Recent Read: Walk on Earth a Stranger by Rae Carson

Walk on Earth a Stranger coverWalk on Earth a Stranger does not disappoint.

The novel draws readers into the story of Leah Westfall, and the epic struggle of the pioneers who settled the United States. Though the story is sweeping in scope, it is also intimately personal when experienced through Leah’s eyes. The writer does not attempt to sugar-coat the evils done in the name of progress as the characters make their way across the country. With Leah’s magic ability simplfied, the author had the opportunity to focus more on character development and world building. This resulted in a rich character-driven, immersive story experience.

Some of the character’s attitudes regarding slavery and women, and Native Americans strains credibility, evincing a more modern attitude on these than is believable. The main character would have no trouble fitting into today’s society, despite the vast number of social changes that have occured since the era depicted. To her credit, Rae Carson handles some very sensitive issues with delicacy and subtlety without shying away from the awkwardness of those issues. She paints her characters in complex shades by making them varying degrees of disagreeable and trustworthy. The characters are always interesting, even if they aren’t always likable (including Leah).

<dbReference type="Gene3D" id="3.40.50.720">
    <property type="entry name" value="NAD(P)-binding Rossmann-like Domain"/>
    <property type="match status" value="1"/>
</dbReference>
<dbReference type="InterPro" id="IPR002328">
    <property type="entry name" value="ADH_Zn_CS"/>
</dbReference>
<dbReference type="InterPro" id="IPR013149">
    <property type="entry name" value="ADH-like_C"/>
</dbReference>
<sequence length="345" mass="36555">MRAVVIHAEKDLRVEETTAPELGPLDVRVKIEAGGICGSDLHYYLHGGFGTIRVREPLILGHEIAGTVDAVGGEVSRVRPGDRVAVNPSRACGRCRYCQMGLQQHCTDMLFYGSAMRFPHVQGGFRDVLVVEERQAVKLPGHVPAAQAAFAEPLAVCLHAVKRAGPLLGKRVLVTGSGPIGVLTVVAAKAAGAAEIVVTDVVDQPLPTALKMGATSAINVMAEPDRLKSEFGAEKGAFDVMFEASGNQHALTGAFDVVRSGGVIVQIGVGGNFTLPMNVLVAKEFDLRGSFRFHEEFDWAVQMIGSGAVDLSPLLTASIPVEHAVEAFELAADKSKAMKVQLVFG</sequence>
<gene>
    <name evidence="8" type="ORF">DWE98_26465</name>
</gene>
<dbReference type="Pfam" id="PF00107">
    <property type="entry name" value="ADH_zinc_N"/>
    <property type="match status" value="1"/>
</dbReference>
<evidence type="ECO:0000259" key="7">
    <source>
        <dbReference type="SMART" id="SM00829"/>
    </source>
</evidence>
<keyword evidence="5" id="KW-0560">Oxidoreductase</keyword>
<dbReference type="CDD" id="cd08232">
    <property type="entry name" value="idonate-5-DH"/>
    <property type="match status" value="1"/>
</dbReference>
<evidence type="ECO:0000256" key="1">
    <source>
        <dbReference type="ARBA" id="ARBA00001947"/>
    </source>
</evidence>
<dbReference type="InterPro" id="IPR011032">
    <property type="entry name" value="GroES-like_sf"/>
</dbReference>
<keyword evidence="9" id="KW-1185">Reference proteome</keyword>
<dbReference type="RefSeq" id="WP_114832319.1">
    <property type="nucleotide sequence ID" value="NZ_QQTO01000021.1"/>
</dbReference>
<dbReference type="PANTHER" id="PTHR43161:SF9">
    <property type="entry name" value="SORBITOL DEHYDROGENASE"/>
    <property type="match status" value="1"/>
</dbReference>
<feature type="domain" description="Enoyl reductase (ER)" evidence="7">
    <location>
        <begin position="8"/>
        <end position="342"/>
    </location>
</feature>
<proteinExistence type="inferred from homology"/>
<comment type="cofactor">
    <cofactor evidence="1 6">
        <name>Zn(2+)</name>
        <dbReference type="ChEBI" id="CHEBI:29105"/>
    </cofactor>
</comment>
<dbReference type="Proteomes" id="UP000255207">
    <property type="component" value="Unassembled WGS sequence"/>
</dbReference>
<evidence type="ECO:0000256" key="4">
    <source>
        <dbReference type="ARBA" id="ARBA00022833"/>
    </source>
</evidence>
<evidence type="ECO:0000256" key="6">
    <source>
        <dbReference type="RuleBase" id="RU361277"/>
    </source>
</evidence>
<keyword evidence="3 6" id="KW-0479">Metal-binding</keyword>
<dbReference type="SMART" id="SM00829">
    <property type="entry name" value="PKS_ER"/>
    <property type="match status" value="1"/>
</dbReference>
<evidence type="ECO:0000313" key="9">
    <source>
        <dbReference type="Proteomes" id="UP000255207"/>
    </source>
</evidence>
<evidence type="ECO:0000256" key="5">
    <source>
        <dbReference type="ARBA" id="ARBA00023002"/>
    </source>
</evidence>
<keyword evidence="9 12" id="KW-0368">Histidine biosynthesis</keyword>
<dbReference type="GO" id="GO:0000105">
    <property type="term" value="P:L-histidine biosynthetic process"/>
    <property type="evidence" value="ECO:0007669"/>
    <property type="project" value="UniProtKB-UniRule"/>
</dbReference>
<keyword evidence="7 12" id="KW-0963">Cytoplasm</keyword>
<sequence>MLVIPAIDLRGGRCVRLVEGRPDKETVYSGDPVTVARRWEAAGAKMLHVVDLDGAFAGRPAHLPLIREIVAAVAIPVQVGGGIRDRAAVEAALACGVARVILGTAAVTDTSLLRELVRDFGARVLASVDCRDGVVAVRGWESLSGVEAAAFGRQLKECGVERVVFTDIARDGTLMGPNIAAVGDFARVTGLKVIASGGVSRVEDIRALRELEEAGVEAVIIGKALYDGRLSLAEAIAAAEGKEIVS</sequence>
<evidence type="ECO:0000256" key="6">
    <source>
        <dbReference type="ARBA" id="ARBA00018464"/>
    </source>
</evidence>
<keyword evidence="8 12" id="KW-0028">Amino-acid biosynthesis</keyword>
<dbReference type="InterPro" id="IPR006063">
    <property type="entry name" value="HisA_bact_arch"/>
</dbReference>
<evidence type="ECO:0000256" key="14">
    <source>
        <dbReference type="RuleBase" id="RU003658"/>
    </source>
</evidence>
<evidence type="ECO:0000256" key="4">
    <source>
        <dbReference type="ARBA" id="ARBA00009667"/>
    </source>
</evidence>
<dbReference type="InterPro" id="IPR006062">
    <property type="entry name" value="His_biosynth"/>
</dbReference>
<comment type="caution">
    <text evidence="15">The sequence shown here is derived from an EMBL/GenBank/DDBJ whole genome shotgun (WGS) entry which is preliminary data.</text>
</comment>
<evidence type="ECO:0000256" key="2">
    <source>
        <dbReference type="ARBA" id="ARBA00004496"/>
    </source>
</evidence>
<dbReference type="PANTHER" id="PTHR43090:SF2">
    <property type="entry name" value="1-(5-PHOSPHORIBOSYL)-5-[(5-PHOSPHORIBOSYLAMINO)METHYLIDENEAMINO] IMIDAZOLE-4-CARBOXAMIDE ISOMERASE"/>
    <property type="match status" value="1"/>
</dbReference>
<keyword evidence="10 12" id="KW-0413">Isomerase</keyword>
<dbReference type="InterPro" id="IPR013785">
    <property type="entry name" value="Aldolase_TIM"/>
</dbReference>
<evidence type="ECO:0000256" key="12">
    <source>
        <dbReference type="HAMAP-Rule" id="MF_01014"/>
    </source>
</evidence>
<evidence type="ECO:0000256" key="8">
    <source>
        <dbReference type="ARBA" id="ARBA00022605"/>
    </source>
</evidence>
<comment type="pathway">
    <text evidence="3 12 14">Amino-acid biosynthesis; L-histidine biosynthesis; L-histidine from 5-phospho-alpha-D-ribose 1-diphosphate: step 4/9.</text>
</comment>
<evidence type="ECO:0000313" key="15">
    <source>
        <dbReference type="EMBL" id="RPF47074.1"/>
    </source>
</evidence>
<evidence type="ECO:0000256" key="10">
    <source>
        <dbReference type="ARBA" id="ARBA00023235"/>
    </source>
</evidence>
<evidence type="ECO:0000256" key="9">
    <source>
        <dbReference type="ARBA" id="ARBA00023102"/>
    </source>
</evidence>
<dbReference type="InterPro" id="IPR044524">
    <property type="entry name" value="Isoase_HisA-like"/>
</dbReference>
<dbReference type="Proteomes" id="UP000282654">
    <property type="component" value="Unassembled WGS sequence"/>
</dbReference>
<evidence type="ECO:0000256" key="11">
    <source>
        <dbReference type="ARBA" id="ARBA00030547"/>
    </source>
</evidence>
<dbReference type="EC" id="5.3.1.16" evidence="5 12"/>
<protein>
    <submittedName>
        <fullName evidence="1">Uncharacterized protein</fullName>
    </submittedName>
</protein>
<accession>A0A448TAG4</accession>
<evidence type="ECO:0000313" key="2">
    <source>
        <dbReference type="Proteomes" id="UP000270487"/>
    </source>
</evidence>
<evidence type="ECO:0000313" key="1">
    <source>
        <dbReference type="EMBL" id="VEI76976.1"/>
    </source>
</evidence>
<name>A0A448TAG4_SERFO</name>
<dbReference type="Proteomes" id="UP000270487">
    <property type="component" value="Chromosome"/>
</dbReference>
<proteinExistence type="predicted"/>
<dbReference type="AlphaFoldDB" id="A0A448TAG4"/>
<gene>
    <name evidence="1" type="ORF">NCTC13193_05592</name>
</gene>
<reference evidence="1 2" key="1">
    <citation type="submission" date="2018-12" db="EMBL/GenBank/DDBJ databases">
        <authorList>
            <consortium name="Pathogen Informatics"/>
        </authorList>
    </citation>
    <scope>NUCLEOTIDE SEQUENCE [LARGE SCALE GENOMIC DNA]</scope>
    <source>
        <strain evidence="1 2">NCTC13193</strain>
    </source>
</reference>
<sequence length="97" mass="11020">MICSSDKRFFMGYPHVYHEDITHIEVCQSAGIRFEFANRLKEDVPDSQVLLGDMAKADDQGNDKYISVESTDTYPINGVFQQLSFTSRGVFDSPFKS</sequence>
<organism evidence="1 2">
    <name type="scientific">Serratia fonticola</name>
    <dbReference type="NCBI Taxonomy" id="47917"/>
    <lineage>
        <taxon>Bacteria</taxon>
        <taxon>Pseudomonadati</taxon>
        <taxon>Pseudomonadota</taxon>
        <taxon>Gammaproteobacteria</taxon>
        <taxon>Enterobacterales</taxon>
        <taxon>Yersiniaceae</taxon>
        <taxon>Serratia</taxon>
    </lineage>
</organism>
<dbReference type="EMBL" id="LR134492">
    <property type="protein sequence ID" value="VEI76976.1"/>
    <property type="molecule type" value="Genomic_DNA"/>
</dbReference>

It is not a fast-paced, action-filled adventure, and this is a good thing. The trek across the country was a brutal, grueling experience laced with danger and trimmed in death. Readers experience the same exquisitely brutal journey, feeling the windy breezes of the open plains, the sting of rope blistering the hand, the unforgiving heat of the desert sun and the heartbreak of every lost soul.

When things go wrong on this trek, though, everything that can go wrong does go wrong. A lot of the hardships the characters experience happens on the same day. That much bad luck occuring back to back is emotionally draining for a reader, and a little unbelievable. This is, admittedly, a bit of a nit-pick on my part. As a reader, I prefer the conflict and catastrophes to be a little more evenly spread out through the story. Despite this preference, Walk the Earth a Stranger is a novel I can whole-heartedly recommend.

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